On Saturday, July 28, 2012 at 7:50 PM my daughter Charlotte was born. I was there and watched my wife deal with pain that is indescribable. In the moments of labor, when it seemed like she would never come, I laid in the bed with my wife and gave her truths. God is with you. Charlotte is coming soon. You are doing so well. I love you so much. When 7:50 happened it was surreal.
A baby born at 7 pounds 7 ounces and 19 inches long is a lot larger than I imagined. She was still very tiny, but large given the size of things that normally come out of a human’s body.
Kimmy held her and Charlotte nursed. Then, while the midwives tended to my wife, it was my turn to hold my daughter. I picked her up, soothed her cries, and held her close to my heart. There was no magic surge of love, no profound thoughts, just a frozen world where the only thing that mattered to me was this tiny, red, living being.
The first days have been vignettes of one to four hour increments. Sleep, diaper, eat, burp, rock, sleep, eat, burp, diaper in an endless cycle. Interspersed among these have been visitors, texts, emails from work that I felt it necessary to respond to (old habits die hard), time with God, and sleep.
One evening, after watching the Olympics and thinking of medals, I read Charlotte some of Bertrand Russell’s philosophy and his critique of the existence of God. For any person who believes in God, doubts are a recurring theme. Bertrand isn’t persuasive enough for me, but sometimes, as it says in “Holy, Holy, Holy,” the darkness and the eyes of sinful man may hide Him for a few moments, hours, or even longer. That evening, imagination of athletic success and debating philosophy with Charlotte were all I could think about.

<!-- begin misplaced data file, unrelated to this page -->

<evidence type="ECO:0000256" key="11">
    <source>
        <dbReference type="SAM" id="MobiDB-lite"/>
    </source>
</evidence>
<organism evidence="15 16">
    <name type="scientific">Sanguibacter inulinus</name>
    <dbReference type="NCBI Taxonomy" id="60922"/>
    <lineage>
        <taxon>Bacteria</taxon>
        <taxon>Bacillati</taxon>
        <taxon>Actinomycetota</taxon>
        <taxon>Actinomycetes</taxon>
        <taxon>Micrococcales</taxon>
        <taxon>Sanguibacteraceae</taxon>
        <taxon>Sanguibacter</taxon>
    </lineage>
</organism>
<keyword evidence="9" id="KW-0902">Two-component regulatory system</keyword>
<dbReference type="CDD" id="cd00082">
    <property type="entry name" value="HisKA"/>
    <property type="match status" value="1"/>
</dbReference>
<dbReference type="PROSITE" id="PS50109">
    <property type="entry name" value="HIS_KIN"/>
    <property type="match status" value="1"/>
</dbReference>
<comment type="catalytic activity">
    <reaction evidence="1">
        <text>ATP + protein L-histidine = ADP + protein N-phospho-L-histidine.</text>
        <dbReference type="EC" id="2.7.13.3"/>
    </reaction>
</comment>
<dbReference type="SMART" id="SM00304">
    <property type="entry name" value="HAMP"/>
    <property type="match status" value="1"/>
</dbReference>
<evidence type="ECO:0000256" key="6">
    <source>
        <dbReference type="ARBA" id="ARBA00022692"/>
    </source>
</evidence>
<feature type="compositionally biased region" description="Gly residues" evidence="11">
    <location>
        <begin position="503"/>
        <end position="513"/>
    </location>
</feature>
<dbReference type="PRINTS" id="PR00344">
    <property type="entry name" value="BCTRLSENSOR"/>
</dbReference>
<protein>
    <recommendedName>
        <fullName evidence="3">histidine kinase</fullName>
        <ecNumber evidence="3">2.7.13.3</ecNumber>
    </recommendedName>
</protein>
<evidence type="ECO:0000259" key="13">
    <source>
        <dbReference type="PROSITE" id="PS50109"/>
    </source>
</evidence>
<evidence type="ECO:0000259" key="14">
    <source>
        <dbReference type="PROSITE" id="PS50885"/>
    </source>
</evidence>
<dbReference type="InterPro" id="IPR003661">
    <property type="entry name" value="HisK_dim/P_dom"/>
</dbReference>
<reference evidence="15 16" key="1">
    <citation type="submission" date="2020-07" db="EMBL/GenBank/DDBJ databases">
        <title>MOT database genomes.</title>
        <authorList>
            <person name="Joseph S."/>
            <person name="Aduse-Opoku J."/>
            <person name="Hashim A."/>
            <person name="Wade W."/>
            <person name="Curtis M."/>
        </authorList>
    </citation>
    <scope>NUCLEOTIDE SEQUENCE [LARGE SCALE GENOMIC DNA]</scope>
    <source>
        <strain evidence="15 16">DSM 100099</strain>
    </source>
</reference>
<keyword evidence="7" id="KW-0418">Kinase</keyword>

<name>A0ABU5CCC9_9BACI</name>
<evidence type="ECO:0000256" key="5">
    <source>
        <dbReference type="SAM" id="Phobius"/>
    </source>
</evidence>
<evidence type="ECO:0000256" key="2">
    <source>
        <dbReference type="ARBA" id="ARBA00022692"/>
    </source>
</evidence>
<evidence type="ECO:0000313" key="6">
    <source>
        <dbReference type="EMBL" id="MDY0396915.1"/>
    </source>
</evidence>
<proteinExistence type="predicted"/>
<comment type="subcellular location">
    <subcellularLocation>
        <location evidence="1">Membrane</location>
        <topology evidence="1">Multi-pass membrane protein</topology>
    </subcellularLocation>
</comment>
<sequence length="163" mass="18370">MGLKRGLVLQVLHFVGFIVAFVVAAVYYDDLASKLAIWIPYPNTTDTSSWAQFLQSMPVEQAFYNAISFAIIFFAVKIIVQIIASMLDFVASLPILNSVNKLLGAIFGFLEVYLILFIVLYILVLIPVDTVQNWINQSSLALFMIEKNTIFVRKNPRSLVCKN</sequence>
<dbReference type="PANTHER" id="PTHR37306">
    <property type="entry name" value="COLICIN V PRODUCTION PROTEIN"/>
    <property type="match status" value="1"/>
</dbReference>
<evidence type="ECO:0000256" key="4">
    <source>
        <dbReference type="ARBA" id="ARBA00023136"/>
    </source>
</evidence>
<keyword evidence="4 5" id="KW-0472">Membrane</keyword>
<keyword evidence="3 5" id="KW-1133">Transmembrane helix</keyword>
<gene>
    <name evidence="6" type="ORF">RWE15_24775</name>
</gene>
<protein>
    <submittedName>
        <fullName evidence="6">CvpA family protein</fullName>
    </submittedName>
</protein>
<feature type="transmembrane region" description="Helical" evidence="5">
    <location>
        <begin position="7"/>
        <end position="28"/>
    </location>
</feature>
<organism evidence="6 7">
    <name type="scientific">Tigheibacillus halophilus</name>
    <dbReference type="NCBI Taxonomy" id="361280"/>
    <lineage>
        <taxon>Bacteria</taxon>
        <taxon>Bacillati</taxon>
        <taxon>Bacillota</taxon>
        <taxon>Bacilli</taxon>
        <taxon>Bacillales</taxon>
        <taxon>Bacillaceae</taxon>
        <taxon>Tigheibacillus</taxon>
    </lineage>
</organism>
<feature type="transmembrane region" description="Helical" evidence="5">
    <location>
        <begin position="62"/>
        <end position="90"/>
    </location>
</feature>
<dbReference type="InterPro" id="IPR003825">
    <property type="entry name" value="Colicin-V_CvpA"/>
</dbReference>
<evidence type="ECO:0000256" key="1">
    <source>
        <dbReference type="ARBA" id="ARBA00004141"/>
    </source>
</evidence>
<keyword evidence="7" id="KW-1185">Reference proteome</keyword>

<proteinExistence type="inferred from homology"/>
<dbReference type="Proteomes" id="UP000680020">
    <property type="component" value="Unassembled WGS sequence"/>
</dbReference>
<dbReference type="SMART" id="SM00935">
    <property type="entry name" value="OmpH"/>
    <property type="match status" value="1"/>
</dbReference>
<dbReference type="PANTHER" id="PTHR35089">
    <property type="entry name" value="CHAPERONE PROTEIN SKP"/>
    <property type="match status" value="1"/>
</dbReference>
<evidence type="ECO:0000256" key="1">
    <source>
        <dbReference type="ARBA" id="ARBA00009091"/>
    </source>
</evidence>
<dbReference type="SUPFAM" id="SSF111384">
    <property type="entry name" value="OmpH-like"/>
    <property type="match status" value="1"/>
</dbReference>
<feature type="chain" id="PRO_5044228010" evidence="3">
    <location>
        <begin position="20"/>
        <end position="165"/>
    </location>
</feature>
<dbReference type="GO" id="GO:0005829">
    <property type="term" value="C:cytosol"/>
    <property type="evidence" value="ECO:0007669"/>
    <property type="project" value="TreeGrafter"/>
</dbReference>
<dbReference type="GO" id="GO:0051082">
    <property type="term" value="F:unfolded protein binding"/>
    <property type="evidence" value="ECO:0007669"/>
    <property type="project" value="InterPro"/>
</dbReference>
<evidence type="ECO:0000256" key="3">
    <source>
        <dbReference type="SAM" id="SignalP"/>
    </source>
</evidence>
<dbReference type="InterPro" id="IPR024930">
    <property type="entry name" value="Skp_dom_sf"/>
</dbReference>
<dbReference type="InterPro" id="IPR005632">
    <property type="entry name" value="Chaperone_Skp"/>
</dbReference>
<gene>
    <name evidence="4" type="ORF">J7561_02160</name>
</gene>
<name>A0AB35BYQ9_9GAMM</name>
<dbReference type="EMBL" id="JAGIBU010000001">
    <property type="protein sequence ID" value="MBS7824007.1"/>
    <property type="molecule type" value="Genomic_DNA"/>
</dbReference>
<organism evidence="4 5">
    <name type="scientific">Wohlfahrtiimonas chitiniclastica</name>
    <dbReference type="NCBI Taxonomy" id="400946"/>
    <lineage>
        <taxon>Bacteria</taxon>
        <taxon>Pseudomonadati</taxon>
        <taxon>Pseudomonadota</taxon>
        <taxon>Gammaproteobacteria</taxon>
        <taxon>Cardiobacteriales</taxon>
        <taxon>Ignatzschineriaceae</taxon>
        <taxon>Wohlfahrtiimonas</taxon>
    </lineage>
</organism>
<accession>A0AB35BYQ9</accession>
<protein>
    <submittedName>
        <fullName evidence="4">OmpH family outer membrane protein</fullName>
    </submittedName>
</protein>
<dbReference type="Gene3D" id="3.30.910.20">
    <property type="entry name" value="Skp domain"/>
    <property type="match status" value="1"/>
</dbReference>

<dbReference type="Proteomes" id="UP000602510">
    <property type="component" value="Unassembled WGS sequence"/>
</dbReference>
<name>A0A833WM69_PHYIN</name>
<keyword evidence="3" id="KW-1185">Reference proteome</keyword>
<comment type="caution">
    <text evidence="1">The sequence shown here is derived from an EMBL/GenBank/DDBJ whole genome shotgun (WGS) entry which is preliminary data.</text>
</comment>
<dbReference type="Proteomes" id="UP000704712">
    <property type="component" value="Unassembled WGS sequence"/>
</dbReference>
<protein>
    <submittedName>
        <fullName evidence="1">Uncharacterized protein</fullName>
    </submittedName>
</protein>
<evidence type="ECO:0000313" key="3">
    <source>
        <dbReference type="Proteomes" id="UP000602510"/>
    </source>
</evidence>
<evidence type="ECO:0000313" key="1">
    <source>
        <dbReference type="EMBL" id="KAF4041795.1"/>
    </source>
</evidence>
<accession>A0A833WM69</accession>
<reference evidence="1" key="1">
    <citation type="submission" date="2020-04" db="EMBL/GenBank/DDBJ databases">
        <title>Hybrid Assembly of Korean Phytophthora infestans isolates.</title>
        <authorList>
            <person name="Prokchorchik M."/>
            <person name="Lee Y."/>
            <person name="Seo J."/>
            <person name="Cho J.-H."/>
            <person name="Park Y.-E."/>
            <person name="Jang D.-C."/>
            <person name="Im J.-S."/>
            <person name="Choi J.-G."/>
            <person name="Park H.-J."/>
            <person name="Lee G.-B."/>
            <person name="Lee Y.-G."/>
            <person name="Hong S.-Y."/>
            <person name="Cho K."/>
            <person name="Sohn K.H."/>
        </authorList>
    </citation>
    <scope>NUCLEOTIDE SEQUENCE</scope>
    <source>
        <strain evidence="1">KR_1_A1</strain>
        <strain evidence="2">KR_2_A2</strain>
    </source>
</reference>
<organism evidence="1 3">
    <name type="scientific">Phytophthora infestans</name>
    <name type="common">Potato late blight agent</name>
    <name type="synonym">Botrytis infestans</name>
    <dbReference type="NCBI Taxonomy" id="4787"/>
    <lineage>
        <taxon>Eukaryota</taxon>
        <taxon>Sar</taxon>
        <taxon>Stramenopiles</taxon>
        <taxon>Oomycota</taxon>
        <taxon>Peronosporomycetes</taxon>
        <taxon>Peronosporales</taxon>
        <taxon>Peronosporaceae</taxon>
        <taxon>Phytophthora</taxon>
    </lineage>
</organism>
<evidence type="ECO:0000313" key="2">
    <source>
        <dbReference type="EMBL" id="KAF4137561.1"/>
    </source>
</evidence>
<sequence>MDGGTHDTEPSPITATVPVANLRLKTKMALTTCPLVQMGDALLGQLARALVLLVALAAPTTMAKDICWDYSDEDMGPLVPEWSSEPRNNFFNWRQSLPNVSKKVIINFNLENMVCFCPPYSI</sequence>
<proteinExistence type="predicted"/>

The next day, at an hour when it was daylight (our only time delimiter is day/night), I was on the couch holding Charlotte trying to remember the words of the third verse of “Hallelujah, What a Savior” when I decided it was time to hang out with God. I started up Pandora and seeded a station with “He Reigns” by the Newsboys. The song “In Christ Alone” came on and I sung to her every word. The final verse I modified the lyrics to “No guilt in life, no fear in death this is the power of Christ in you. From life’s first cry to final breath, Jesus commands your destiny. No power of hell, no scheme of man, could ever pluck you from His hand. ‘Til he returns or calls you home, here in the power of Christ you’ll stand.” In that moment I had no doubts as to God’s existence. The visions of the previous night faded into obscurity behind the praise of God and the hope for Charlotte’s relationship with Him.
My only priority at this moment is to find a way to keep God first in my life, Charlotte and Kimmy second. Oddly enough, the closer I get to God, the better my relationship with my family becomes. I am less likely to take time with Charlotte for granted when I realize she is a gift who could be taken at any moment. I am more likely to respond to my wife’s attempts to wake me (I’m a really heavy sleeper) and respond in love when I know where I would be if God hadn’t brought her into my life.
As my child grows, I will have to constantly remind myself of this. When I have visions of her with a gold medal, a college diploma, and a child of her own, I have to give her future to God. Living life in tiny increments permeated with the flavor of a loving home, showing her little by little the God she has yet to encounter.